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May 2008

May 2008 -- Trains

Gallery

Columns

  • Behind the Art:
    Making your own Paint Reference Cards
  • Myths and Symbols:
    If only Charles Babbage...
  • EMG News:
    News for May
  • Artist Spotlight:
    The Fantasy Artwork of Ida Rentoul Outhwaite
  • Wombat Droppings:
    Internet (Do Not) Panic
  • Healthy Green Artists:
    Art Show Season Again!

    Features

  • Advanced Licensing for Visual Artists
  • To LARP or not to LARP -- that is the latex-covered question
  • Orphan Works

    Fiction

  • Poem: The Vineyard Train
  • Fiction: The Ticket

    Comics

  • Falheria: Trains
  • Tomb of the King: Valley of the Moon, Pt 1


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  • Art Show Season Again!
    Healthy Green Artists
    by Janet Chui

    In the northern hemisphere, the weather is starting to warm up, and for most of us, this also means we're again headed into the season of long vacations, art-and-craft fairs and "skiffy" (science-fiction and fantasy) convention art shows! Time to air out our luggage, make sure we have plenty of business cards, inventory and all the equipment we need for our art-selling set-ups. Whether you're just hanging art on a panel at a con or sitting at your own sales table for a couple of days, it's better to be over-prepared than not, and there are plenty of ways to be green about it!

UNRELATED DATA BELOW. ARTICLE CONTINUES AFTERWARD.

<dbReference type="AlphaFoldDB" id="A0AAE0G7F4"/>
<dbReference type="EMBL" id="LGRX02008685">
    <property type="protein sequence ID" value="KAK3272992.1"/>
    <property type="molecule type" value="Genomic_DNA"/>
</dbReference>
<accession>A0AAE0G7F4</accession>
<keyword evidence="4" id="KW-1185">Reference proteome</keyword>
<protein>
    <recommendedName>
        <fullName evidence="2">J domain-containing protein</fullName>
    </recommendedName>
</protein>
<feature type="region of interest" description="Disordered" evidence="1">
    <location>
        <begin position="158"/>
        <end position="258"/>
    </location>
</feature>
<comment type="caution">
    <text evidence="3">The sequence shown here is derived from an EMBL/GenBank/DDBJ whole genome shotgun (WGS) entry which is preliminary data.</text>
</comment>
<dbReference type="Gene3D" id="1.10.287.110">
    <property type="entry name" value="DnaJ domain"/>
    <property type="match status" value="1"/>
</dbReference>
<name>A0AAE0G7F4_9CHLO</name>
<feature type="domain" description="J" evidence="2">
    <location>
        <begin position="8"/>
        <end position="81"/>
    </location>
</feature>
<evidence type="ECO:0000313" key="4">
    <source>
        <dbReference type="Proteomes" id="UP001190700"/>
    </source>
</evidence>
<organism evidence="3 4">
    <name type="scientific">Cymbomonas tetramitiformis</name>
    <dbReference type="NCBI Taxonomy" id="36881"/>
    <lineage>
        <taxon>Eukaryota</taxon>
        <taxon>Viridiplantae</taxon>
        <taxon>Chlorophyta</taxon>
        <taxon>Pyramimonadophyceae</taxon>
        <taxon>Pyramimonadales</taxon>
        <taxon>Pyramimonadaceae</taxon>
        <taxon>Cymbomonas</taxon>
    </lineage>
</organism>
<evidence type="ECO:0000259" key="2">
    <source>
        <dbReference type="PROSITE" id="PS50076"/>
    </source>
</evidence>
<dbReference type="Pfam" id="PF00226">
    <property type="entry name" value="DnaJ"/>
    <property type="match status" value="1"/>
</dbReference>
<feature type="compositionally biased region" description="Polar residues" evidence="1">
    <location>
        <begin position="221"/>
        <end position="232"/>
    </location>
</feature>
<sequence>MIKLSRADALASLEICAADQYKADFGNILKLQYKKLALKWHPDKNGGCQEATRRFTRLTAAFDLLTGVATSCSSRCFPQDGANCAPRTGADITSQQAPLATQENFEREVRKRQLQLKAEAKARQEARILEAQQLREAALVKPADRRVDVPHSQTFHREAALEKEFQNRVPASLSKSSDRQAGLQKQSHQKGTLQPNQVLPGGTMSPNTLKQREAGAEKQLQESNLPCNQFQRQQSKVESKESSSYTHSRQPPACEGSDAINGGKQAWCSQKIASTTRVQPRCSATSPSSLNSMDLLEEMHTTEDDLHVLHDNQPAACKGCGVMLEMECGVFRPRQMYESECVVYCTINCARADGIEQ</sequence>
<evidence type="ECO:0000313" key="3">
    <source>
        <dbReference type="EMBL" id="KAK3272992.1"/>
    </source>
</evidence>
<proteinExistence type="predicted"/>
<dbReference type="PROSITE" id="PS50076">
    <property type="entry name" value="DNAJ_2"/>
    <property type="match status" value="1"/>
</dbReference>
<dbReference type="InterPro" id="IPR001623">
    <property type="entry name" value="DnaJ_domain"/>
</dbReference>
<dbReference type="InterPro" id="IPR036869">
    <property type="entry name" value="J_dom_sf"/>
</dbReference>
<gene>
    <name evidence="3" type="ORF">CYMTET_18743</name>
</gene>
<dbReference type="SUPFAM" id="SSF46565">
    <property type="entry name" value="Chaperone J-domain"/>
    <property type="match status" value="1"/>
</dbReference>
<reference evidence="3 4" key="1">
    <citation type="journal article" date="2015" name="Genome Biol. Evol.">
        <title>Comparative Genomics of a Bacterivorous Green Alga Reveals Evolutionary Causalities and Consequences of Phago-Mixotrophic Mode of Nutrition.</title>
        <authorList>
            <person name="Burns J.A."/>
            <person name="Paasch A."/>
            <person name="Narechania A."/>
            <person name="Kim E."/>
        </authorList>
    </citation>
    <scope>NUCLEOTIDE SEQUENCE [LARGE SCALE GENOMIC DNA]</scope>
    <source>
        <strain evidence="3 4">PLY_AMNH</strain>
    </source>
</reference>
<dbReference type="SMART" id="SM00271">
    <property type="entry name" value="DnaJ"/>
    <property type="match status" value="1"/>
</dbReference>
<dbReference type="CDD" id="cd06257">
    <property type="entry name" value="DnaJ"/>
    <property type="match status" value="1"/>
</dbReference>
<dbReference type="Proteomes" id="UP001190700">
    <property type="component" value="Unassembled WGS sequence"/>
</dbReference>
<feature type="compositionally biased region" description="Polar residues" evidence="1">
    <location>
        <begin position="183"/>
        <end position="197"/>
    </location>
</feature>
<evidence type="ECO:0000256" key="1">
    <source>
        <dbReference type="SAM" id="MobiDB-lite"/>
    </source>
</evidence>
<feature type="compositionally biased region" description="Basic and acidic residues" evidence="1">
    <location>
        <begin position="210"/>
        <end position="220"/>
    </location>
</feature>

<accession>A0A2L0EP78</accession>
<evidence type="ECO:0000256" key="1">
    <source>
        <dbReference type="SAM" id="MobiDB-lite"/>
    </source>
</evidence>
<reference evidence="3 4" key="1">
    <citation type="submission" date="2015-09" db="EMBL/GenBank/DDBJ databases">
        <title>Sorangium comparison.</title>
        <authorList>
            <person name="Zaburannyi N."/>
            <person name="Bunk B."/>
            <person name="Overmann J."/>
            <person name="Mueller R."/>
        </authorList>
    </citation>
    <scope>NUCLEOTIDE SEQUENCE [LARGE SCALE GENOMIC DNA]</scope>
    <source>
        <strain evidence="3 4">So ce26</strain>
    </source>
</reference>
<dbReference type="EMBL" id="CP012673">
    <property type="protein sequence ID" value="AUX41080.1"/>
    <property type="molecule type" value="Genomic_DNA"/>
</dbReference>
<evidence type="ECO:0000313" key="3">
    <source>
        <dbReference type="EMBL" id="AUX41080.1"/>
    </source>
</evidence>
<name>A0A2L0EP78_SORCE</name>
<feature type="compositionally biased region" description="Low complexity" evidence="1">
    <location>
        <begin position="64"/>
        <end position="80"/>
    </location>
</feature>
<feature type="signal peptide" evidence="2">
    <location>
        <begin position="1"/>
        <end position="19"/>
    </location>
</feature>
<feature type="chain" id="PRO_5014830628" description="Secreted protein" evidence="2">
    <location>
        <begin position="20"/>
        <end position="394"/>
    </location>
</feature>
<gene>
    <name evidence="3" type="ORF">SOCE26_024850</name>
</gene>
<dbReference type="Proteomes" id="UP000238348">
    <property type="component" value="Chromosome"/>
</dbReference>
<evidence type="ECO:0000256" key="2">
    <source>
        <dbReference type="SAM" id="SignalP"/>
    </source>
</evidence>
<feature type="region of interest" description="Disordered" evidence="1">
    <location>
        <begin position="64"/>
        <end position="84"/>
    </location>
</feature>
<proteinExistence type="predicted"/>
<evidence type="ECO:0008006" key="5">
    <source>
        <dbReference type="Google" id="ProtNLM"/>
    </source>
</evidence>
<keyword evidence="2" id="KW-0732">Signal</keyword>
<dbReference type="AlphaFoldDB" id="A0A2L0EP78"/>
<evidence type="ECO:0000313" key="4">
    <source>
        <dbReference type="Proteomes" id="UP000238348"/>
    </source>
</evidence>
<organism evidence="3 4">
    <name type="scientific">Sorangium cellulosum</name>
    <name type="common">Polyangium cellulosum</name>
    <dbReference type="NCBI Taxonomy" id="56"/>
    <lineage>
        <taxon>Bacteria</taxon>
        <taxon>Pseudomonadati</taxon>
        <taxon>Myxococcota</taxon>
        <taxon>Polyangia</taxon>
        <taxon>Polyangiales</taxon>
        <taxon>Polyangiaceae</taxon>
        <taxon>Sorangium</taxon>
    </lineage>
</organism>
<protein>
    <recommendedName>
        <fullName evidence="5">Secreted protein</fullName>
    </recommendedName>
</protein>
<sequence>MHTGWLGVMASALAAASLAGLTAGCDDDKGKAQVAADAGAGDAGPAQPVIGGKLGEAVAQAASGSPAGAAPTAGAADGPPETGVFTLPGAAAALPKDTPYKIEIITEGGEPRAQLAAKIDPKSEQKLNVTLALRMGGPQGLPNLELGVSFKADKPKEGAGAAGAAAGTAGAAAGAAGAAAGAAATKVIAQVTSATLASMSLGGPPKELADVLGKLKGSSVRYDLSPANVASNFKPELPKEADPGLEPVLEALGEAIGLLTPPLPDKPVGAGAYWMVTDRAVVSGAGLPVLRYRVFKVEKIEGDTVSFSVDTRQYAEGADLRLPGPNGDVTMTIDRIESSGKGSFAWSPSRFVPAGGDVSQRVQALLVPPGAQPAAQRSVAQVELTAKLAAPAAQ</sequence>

Paper

    You're probably selling prints, if you're a 2-dimensional artist; and in many ways, there's limited wiggle room in how to be more "green" in this area. Soy-based inks are probably out of reach for most of us, and we've got our favorite papers to make prints on (more points if they've got lots of post-consumer recycled content) but the fact remains we use paper, and we're trying to sell it as well! To shrink our carbon footprint, it then makes sense to minimize our paper use and wastage outside of our actual products as much as possible... and for me, that means using scrap paper, misprints and even the back of bills as business cards, freebies, sketching paper, note paper and mailing list sign-up sheets. (You can never have too much spare paper around you at sales tables...)

    Backing Board & Picture Mats

    Cutting one's own picture mats can be a huge money saver if you know how, but it's not for everyone... cutting mats can be quite time-consuming. But if you sell your prints with backing boards, consider still using acid-free matboards for support, instead of foamcore boards as backing. Matboards frequently have recycled paper and rag content, are biodegradable and safer compared to expanded polystyrene (the foam in foamcore). In fact, imperfect pieces of matboard from either the discount pile at the art supply store, or better yet, from the creative re-use centers, make great (and cheap) backing boards.

    Frames

    These are always optional, but they can command better prices for your art pieces. Just having at least one or two framed artworks around your display can make your work look more professional (and worth it!). Creative reuse centers, thrift stores and flea markets are excellent places to find affordable picture frames. Most just need a bit of cleaning to bring them up to scratch; even slightly damaged or aged ones may work; elbow grease can be applied to make them new again, or manually "aged" even more for that chic "distressed" look. (Hint: find some sandpaper and/or craft paint.)